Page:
By: Kamran Khamiso Khowaja
THATTA: 14 March marks the international day of action for rivers, the day to highlight the importance of rivers that are our source of survival on this planet- Earth. Many countries around the world have realized the importance of rivers and are working to protect the rivers from all possible threats. In 2017 New Zealand granted personal rights to the Whanganui river. Under legislation passed by the parliament it was recognized as a separate living entity. Simultaneously China is also taking measures to save its rivers.
Pakistan on the other hand has not taken satisfactory steps to save its rivers particularly the River Indus that is the longest river in the country and the threats to the Indus delta where the mighty river meets the Arabian Sea are pushing it to destruction.
On the international day of actions for rivers, it would be worthwhile to accentuate the threats to the Indus delta which if not addressed would cause inexorable disaster to the river as well as the coastal settlements of the province.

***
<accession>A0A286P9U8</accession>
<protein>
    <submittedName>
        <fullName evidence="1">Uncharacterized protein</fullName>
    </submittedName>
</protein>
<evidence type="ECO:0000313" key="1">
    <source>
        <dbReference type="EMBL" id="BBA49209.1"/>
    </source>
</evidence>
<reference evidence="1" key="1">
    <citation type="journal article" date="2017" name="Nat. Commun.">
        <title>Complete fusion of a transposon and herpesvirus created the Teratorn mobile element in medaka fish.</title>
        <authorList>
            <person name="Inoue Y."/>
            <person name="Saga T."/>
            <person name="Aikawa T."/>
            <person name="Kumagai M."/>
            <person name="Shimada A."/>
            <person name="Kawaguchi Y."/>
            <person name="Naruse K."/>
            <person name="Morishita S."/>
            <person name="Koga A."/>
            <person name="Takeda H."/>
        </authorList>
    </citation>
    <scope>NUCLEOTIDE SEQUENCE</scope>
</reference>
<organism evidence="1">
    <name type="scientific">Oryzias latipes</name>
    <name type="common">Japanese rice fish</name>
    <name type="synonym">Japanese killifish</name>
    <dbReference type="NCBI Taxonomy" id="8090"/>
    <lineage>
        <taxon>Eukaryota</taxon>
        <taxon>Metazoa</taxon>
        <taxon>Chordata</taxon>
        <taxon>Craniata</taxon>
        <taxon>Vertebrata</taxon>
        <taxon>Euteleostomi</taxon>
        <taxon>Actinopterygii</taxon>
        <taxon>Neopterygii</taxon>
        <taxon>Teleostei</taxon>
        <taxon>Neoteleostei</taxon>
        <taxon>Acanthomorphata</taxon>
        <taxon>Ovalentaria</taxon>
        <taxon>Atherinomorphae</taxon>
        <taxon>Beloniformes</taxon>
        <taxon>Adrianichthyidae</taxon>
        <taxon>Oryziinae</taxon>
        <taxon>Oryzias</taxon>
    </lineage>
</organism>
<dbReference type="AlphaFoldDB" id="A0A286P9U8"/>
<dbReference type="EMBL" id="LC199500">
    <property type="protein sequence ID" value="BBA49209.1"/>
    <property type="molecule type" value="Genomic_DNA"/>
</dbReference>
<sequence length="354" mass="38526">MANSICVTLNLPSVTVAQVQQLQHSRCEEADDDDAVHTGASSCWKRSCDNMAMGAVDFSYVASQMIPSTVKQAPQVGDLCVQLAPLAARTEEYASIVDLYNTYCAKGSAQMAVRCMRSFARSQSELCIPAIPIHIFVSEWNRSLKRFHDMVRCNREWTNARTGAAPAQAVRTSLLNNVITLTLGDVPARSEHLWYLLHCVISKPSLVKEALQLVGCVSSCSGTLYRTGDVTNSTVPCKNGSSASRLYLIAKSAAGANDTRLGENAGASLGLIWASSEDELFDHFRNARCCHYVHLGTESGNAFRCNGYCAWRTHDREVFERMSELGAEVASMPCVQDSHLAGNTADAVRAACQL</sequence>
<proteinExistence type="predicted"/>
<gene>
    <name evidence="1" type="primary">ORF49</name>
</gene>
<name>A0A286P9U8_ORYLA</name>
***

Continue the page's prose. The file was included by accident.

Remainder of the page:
The Indus delta is the area where the fresh Indus river water meets the seawater which is spread over 250 km. In the ’50s and ’60s, the Indus delta was green and fertile but now the cessation of the river’s flows has destroyed a large area of agricultural land.
The unique Indus delta with 17 creeks is facing numerous threats, the biggest among those is sea intrusion. Sea intrusion has spread fear among inhabitants of the coastal belt in Sindh. If the required amount of water is not released downstream the Kotri Barrage, the sea will invade areas as far up as Kotri and Hyderabad. The sea has already eaten up 2.6 million acres of the Indus delta in Shahbunder, Thatta district. If erosion continues, Shahbunder will disappear by 2035, and the sea will reach Thatta city by 2050.
The vanishing of mangroves is also a matter of serious concern. The salt-absorbing plant grows in the estuaries along the coastline. It possesses a diverse community of organisms that include bacteria, fungi, fish, shrimp, reptiles, and mammals, besides this is a source of livelihood for the fishermen community.
Following unabated use of mangroves by the local communities to meet their needs has brought a drastic decrease in the number of mangrove forests. Following the threat to the species of mangroves, WWF took initiatives to preserve mangroves but it has not been so successful in doing that as the number of mangroves forest continues to dwindle.
During the past two weeks, different events have been organized in different parts of the province to highlight the plight of the Indus river and the delta where environmentalists, social activists, and irrigation experts demanded personhood rights in the light of international law to save the Indus delta and the biggest river of the country from outright disaster.